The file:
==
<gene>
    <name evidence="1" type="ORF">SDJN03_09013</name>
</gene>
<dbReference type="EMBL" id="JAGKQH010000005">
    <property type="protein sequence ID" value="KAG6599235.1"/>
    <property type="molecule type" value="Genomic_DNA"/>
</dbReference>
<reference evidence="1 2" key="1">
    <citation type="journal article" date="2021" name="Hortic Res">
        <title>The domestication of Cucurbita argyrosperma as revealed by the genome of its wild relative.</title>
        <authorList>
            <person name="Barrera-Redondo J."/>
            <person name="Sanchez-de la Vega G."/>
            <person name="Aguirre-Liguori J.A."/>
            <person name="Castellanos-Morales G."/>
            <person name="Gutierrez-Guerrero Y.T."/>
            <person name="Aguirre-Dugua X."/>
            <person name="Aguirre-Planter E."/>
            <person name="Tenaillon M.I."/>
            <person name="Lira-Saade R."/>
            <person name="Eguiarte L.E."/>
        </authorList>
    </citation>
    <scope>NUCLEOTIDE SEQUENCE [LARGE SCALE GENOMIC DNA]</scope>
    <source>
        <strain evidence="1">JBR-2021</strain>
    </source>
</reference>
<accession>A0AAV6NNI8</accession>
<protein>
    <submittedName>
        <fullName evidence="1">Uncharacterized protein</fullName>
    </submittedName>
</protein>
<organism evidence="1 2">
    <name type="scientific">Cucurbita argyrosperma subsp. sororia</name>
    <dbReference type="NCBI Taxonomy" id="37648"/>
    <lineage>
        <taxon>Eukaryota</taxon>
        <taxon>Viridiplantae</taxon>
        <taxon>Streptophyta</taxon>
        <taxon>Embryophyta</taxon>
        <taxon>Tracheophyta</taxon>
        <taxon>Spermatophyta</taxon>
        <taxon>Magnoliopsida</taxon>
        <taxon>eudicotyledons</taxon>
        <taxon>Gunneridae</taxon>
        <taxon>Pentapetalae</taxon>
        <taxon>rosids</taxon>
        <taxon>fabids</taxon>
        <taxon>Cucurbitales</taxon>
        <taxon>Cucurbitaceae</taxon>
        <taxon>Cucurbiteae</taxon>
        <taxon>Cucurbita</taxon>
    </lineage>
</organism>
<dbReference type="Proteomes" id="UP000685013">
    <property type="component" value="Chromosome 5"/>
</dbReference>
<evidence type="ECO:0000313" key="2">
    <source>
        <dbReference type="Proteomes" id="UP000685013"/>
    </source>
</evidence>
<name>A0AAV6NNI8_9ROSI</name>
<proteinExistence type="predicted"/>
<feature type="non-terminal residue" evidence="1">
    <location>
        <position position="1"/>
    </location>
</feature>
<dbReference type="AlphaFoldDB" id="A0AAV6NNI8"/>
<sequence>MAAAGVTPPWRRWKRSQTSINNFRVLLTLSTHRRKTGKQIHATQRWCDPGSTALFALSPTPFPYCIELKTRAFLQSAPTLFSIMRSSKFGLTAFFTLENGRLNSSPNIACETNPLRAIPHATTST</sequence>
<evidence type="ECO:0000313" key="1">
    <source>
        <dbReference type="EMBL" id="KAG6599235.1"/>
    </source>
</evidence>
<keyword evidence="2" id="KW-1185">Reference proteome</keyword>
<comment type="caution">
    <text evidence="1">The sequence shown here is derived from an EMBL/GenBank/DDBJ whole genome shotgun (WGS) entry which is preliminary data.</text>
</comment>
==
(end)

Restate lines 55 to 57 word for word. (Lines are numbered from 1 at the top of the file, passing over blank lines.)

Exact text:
    </lineage>
</organism>
<dbReference type="Proteomes" id="UP000685013">